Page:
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Samsung Galaxy S23: This new feature creates an AI version of your voice to respond to calls

This feature, currently available in Korean, can synthesize a voice to respond to what users write.
Written by Liam Tung, Contributing Writer
Holding the Samsung Galaxy S23 Ultra.
Image: June Wan/ZDNET

Samsung is releasing a new voice-cloning feature that people with a Galaxy smartphone can use to create an AI-generated version of their voice for answering calls. 

The feature is coming to the Bixby smartphone assistant as an AI enhancement to the "text call" feature, which lets users type responses when they can't use voice to answer a call. This response is converted into audio by Bixby and then responds to the caller. But instead of using the Bixby voice, the Bixby "Custom Voice Creator" option lets users record sentences in their own voice. Bixby then creates the AI-generated copy in the user's voice and tone for messages instead.

"Using the new Bixby Custom Voice Creator users can record different sentences for Bixby to analyze and create an AI generated copy of their voice and tone," Samsung explains.

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Samsung is rolling out Bixby text call to English-speaking markets now, while the custom voice generator is only available in Korean currently. 

The voice-cloning feature is limited to calls on the Samsung Phone app for now, but Samsung plans to make it available for other Samsung apps.

Bixby text call is available on the Galaxy S23, S23+, S23 Ultra, Z Fold 4, and Z Flip 4, with One UI 5.1 or above for English. The voice-creator feature works on the Galaxy S23, S23+, and S23 Ultra.     

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AI-generated voice is a growing area of interest for big tech companies. Amazon recently decided to show off Alexa's voice-generation capabilities, somewhat awkwardly, by demonstrating it reading a children's story in the voice of the child's deceased grandmother. "While AI can't eliminate that pain of loss, it can definitely make their memories last," an Amazon exec said.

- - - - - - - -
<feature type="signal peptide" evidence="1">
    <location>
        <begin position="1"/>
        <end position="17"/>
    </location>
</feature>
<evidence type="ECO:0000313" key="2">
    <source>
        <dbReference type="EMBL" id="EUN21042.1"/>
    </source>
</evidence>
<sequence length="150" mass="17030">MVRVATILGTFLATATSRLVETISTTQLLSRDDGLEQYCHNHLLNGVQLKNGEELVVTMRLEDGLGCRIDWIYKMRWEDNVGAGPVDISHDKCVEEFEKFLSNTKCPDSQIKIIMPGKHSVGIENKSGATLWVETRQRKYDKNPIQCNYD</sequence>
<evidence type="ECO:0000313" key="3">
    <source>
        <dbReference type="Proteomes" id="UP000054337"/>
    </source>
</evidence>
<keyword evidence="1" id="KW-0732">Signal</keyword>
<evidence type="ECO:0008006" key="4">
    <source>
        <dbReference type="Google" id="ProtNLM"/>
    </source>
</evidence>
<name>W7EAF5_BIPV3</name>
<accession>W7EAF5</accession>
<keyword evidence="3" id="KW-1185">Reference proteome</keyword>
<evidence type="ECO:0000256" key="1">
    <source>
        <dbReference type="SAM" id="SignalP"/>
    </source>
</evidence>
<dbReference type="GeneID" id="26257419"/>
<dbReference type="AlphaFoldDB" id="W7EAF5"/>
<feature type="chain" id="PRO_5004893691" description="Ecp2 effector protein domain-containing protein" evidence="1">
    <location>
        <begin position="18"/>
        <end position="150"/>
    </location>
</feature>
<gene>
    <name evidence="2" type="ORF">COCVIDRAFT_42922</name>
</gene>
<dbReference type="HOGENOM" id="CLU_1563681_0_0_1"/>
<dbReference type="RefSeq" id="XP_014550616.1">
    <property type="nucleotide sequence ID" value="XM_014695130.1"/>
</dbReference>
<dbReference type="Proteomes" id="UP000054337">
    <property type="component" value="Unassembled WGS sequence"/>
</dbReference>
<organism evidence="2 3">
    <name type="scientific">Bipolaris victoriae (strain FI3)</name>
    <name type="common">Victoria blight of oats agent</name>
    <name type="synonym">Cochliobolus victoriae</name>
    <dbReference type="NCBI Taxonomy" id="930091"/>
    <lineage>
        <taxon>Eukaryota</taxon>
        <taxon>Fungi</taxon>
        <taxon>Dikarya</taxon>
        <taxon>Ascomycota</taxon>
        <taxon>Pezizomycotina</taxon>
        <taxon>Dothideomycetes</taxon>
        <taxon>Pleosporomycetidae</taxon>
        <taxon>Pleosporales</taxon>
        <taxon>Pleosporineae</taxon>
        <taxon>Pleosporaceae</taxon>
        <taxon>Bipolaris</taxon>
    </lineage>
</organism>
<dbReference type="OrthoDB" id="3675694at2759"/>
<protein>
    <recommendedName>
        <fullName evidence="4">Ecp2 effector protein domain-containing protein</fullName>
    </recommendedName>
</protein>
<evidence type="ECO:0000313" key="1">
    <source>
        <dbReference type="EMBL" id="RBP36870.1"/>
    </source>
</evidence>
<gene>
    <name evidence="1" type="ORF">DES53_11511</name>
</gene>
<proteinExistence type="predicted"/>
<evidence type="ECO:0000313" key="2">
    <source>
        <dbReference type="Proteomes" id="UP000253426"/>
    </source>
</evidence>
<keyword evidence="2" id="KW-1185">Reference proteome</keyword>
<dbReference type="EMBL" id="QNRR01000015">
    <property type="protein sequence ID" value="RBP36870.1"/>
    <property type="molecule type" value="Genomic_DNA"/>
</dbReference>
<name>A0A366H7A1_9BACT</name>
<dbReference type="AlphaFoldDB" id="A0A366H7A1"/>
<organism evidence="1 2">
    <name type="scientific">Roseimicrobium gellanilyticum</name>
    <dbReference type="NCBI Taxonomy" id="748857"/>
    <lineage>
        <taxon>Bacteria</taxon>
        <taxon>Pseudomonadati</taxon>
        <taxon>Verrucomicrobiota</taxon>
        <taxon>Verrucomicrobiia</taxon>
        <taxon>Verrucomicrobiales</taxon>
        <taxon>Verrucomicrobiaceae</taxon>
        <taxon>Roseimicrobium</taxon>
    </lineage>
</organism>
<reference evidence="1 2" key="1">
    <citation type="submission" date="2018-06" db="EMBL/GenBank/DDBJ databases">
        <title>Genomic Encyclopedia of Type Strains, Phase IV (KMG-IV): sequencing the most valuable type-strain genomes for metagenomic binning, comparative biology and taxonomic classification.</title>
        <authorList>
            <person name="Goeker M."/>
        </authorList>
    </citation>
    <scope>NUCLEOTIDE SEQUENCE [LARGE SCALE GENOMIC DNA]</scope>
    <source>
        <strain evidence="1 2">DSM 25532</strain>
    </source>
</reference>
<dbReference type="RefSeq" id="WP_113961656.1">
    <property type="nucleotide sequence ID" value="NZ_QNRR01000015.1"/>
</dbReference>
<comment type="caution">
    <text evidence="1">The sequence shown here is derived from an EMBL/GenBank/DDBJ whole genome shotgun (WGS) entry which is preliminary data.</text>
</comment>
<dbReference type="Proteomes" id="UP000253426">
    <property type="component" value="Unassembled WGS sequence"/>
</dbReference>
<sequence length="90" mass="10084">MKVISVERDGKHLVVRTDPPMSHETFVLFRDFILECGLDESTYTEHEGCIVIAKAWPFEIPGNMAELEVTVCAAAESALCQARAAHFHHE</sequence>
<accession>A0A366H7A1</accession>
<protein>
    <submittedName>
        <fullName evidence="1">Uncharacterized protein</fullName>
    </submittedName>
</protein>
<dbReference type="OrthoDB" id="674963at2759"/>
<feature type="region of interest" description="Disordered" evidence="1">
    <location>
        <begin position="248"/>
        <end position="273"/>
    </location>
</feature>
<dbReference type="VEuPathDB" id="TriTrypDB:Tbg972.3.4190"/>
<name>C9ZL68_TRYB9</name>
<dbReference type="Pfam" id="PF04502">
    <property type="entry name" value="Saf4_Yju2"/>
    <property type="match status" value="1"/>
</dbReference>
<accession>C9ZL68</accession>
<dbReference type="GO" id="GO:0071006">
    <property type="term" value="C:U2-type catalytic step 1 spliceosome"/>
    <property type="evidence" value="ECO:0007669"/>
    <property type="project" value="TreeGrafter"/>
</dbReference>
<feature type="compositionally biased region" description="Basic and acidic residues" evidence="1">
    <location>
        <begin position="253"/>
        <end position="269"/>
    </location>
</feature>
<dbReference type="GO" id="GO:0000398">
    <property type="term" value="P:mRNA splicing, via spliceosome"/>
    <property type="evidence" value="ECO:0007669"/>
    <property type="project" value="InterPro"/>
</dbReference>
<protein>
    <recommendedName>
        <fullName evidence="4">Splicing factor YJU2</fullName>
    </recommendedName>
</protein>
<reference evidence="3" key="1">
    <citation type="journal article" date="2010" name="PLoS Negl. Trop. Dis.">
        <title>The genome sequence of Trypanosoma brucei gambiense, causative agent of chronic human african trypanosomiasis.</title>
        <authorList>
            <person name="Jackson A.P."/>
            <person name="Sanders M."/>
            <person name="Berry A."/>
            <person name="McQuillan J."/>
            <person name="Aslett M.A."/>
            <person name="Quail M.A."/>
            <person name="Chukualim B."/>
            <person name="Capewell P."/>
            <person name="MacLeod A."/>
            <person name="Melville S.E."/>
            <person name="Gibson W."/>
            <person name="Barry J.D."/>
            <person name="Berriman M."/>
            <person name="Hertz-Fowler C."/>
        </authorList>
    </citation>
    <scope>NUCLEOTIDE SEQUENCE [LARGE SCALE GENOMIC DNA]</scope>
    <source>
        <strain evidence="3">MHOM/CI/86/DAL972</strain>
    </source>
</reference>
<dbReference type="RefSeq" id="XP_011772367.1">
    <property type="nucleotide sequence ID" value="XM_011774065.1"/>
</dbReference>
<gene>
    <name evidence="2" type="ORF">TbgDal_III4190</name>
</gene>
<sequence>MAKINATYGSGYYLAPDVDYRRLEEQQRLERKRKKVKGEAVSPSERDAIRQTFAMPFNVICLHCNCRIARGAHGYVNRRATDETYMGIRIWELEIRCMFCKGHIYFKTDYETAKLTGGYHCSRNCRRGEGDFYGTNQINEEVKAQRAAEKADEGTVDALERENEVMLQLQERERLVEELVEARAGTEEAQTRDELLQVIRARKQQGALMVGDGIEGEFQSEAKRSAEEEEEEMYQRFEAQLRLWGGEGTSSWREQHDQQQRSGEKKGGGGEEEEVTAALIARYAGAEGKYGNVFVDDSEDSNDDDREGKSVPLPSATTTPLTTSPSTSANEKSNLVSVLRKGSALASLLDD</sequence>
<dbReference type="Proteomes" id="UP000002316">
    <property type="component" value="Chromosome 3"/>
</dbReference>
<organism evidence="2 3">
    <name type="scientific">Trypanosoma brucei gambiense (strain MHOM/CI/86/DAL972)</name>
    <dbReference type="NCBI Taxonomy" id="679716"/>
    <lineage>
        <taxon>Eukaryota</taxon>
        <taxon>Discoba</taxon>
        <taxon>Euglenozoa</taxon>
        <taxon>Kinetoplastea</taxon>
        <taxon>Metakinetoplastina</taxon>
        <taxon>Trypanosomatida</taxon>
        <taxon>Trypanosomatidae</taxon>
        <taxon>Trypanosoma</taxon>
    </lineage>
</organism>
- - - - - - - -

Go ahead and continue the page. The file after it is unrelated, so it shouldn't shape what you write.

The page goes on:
There are concerns about how AI-generated voice technology could be used to create deepfakes for misinformation campaigns or voice phishing. The FBI warned last year that it had seen an uptick in the use of fraudulent job applicants using voice deepfakes during online interviews

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It would seem OpenAI's decision to publicly release ChatGPT has opened the floodgates for others to release generative AI features or products, most notably Microsoft via Bing Chat and Google in Google Bard, plus the APIs each firm is making available to third-party developers. 

I tried Resemble.AI's GPT-3-based voice-synthesizing generator. It required a 30-second recorded sample of me repeating the site's terms of usage for my voice recording. The sample was uploaded to its servers and synthesized within about a minute. I then typed a brief sentence that it replayed in what was a clearly enunciated and reasonably close copy of the tone of my voice, but spoken in a strong North American accent that is very different to my mild Australian accent. 

Separately, Samsung also flagged upcoming improvements to AI-based voice dictation after integrating its on-device AI with Samsung applications. This initiative sounds like Samsung is working on an answer to Google's voice-dictation feature that is available exclusively on the Pixel 6 and 7 devices using Google Assistant. 

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